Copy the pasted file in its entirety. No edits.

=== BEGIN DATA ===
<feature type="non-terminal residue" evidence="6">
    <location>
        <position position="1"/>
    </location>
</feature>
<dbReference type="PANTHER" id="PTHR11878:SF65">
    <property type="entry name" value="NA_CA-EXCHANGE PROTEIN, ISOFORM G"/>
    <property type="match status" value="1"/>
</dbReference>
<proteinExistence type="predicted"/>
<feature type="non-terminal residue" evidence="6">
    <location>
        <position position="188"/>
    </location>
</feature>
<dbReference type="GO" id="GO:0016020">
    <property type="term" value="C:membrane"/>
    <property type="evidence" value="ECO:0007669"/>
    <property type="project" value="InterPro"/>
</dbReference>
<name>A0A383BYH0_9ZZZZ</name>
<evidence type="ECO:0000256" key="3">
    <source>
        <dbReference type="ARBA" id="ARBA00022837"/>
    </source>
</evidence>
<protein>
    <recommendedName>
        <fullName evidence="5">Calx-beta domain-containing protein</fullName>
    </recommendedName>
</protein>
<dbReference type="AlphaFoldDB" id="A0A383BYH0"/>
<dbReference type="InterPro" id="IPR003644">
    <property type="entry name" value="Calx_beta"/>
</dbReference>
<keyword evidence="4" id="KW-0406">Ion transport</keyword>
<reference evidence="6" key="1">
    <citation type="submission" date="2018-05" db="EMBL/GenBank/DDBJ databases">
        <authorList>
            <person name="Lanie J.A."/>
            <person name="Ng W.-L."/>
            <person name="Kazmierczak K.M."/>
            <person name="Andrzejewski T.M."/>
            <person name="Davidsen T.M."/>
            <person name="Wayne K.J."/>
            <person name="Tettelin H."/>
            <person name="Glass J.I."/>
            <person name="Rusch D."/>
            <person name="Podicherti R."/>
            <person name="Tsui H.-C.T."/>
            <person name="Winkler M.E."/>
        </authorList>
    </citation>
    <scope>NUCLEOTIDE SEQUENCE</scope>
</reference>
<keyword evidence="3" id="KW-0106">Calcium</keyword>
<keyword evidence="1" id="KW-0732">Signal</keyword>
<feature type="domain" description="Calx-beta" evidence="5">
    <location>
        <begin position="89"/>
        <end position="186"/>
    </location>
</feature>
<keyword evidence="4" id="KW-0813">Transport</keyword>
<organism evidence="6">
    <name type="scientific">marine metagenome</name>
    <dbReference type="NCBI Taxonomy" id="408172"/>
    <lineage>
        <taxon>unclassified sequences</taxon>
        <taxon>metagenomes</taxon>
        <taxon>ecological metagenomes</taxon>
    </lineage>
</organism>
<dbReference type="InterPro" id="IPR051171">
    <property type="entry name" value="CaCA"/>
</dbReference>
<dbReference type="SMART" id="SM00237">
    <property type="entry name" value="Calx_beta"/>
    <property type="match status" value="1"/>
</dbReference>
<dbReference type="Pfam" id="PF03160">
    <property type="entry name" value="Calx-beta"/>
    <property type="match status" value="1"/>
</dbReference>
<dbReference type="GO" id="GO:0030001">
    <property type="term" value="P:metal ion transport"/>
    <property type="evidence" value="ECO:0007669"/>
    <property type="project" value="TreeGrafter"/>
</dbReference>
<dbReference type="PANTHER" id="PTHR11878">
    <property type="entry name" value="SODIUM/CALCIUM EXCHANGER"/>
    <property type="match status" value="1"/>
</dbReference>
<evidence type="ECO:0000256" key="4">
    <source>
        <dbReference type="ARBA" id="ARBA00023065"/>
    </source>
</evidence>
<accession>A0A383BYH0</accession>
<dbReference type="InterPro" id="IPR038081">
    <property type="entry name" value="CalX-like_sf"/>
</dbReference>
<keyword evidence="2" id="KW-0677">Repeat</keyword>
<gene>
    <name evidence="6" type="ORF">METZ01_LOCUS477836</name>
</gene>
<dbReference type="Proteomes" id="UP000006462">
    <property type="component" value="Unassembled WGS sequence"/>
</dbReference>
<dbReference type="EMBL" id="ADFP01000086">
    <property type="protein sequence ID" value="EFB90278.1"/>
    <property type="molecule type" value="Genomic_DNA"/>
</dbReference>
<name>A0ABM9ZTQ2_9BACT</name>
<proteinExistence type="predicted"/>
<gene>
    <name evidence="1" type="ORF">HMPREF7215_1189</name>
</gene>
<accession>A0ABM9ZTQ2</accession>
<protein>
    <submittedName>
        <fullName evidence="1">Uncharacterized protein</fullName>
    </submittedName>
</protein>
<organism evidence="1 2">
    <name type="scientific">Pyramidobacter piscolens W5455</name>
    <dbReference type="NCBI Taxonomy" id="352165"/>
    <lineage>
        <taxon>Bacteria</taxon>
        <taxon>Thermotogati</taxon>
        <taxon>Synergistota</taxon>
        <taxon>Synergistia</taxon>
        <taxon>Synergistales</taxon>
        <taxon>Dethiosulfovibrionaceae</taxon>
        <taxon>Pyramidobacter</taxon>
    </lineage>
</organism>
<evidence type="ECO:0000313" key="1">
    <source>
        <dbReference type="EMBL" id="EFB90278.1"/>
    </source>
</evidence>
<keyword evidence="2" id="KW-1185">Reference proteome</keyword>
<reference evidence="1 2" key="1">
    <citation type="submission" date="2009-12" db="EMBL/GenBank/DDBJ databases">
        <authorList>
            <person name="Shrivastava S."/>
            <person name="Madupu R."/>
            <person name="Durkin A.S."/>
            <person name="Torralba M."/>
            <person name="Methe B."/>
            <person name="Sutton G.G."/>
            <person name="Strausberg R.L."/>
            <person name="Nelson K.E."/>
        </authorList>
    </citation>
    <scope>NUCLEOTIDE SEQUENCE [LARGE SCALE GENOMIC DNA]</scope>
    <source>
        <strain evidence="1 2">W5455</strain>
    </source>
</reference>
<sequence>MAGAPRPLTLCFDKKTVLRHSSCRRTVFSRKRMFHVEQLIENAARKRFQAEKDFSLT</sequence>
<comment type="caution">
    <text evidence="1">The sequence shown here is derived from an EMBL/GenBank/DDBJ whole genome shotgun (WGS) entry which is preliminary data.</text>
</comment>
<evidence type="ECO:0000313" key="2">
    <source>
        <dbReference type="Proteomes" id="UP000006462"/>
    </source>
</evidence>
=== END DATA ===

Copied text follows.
<feature type="non-terminal residue" evidence="6">
    <location>
        <position position="1"/>
    </location>
</feature>
<dbReference type="PANTHER" id="PTHR11878:SF65">
    <property type="entry name" value="NA_CA-EXCHANGE PROTEIN, ISOFORM G"/>
    <property type="match status" value="1"/>
</dbReference>
<proteinExistence type="predicted"/>
<feature type="non-terminal residue" evidence="6">
    <location>
        <position position="188"/>
    </location>
</feature>
<dbReference type="GO" id="GO:0016020">
    <property type="term" value="C:membrane"/>
    <property type="evidence" value="ECO:0007669"/>
    <property type="project" value="InterPro"/>
</dbReference>
<name>A0A383BYH0_9ZZZZ</name>
<evidence type="ECO:0000256" key="3">
    <source>
        <dbReference type="ARBA" id="ARBA00022837"/>
    </source>
</evidence>
<protein>
    <recommendedName>
        <fullName evidence="5">Calx-beta domain-containing protein</fullName>
    </recommendedName>
</protein>
<dbReference type="AlphaFoldDB" id="A0A383BYH0"/>
<dbReference type="InterPro" id="IPR003644">
    <property type="entry name" value="Calx_beta"/>
</dbReference>
<keyword evidence="4" id="KW-0406">Ion transport</keyword>
<reference evidence="6" key="1">
    <citation type="submission" date="2018-05" db="EMBL/GenBank/DDBJ databases">
        <authorList>
            <person name="Lanie J.A."/>
            <person name="Ng W.-L."/>
            <person name="Kazmierczak K.M."/>
            <person name="Andrzejewski T.M."/>
            <person name="Davidsen T.M."/>
            <person name="Wayne K.J."/>
            <person name="Tettelin H."/>
            <person name="Glass J.I."/>
            <person name="Rusch D."/>
            <person name="Podicherti R."/>
            <person name="Tsui H.-C.T."/>
            <person name="Winkler M.E."/>
        </authorList>
    </citation>
    <scope>NUCLEOTIDE SEQUENCE</scope>
</reference>
<keyword evidence="3" id="KW-0106">Calcium</keyword>
<keyword evidence="1" id="KW-0732">Signal</keyword>
<feature type="domain" description="Calx-beta" evidence="5">
    <location>
        <begin position="89"/>
        <end position="186"/>
    </location>
</feature>
<keyword evidence="4" id="KW-0813">Transport</keyword>
<organism evidence="6">
    <name type="scientific">marine metagenome</name>
    <dbReference type="NCBI Taxonomy" id="408172"/>
    <lineage>
        <taxon>unclassified sequences</taxon>
        <taxon>metagenomes</taxon>
        <taxon>ecological metagenomes</taxon>
    </lineage>
</organism>
<dbReference type="InterPro" id="IPR051171">
    <property type="entry name" value="CaCA"/>
</dbReference>
<dbReference type="SMART" id="SM00237">
    <property type="entry name" value="Calx_beta"/>
    <property type="match status" value="1"/>
</dbReference>
<dbReference type="Pfam" id="PF03160">
    <property type="entry name" value="Calx-beta"/>
    <property type="match status" value="1"/>
</dbReference>
<dbReference type="GO" id="GO:0030001">
    <property type="term" value="P:metal ion transport"/>
    <property type="evidence" value="ECO:0007669"/>
    <property type="project" value="TreeGrafter"/>
</dbReference>
<dbReference type="PANTHER" id="PTHR11878">
    <property type="entry name" value="SODIUM/CALCIUM EXCHANGER"/>
    <property type="match status" value="1"/>
</dbReference>
<evidence type="ECO:0000256" key="4">
    <source>
        <dbReference type="ARBA" id="ARBA00023065"/>
    </source>
</evidence>
<accession>A0A383BYH0</accession>
<dbReference type="InterPro" id="IPR038081">
    <property type="entry name" value="CalX-like_sf"/>
</dbReference>
<keyword evidence="2" id="KW-0677">Repeat</keyword>
<gene>
    <name evidence="6" type="ORF">METZ01_LOCUS477836</name>
</gene>
<dbReference type="Proteomes" id="UP000006462">
    <property type="component" value="Unassembled WGS sequence"/>
</dbReference>
<dbReference type="EMBL" id="ADFP01000086">
    <property type="protein sequence ID" value="EFB90278.1"/>
    <property type="molecule type" value="Genomic_DNA"/>
</dbReference>
<name>A0ABM9ZTQ2_9BACT</name>
<proteinExistence type="predicted"/>
<gene>
    <name evidence="1" type="ORF">HMPREF7215_1189</name>
</gene>
<accession>A0ABM9ZTQ2</accession>
<protein>
    <submittedName>
        <fullName evidence="1">Uncharacterized protein</fullName>
    </submittedName>
</protein>
<organism evidence="1 2">
    <name type="scientific">Pyramidobacter piscolens W5455</name>
    <dbReference type="NCBI Taxonomy" id="352165"/>
    <lineage>
        <taxon>Bacteria</taxon>
        <taxon>Thermotogati</taxon>
        <taxon>Synergistota</taxon>
        <taxon>Synergistia</taxon>
        <taxon>Synergistales</taxon>
        <taxon>Dethiosulfovibrionaceae</taxon>
        <taxon>Pyramidobacter</taxon>
    </lineage>
</organism>
<evidence type="ECO:0000313" key="1">
    <source>
        <dbReference type="EMBL" id="EFB90278.1"/>
    </source>
</evidence>
<keyword evidence="2" id="KW-1185">Reference proteome</keyword>
<reference evidence="1 2" key="1">
    <citation type="submission" date="2009-12" db="EMBL/GenBank/DDBJ databases">
        <authorList>
            <person name="Shrivastava S."/>
            <person name="Madupu R."/>
            <person name="Durkin A.S."/>
            <person name="Torralba M."/>
            <person name="Methe B."/>
            <person name="Sutton G.G."/>
            <person name="Strausberg R.L."/>
            <person name="Nelson K.E."/>
        </authorList>
    </citation>
    <scope>NUCLEOTIDE SEQUENCE [LARGE SCALE GENOMIC DNA]</scope>
    <source>
        <strain evidence="1 2">W5455</strain>
    </source>
</reference>
<sequence>MAGAPRPLTLCFDKKTVLRHSSCRRTVFSRKRMFHVEQLIENAARKRFQAEKDFSLT</sequence>
<comment type="caution">
    <text evidence="1">The sequence shown here is derived from an EMBL/GenBank/DDBJ whole genome shotgun (WGS) entry which is preliminary data.</text>
</comment>
<evidence type="ECO:0000313" key="2">
    <source>
        <dbReference type="Proteomes" id="UP000006462"/>
    </source>
</evidence>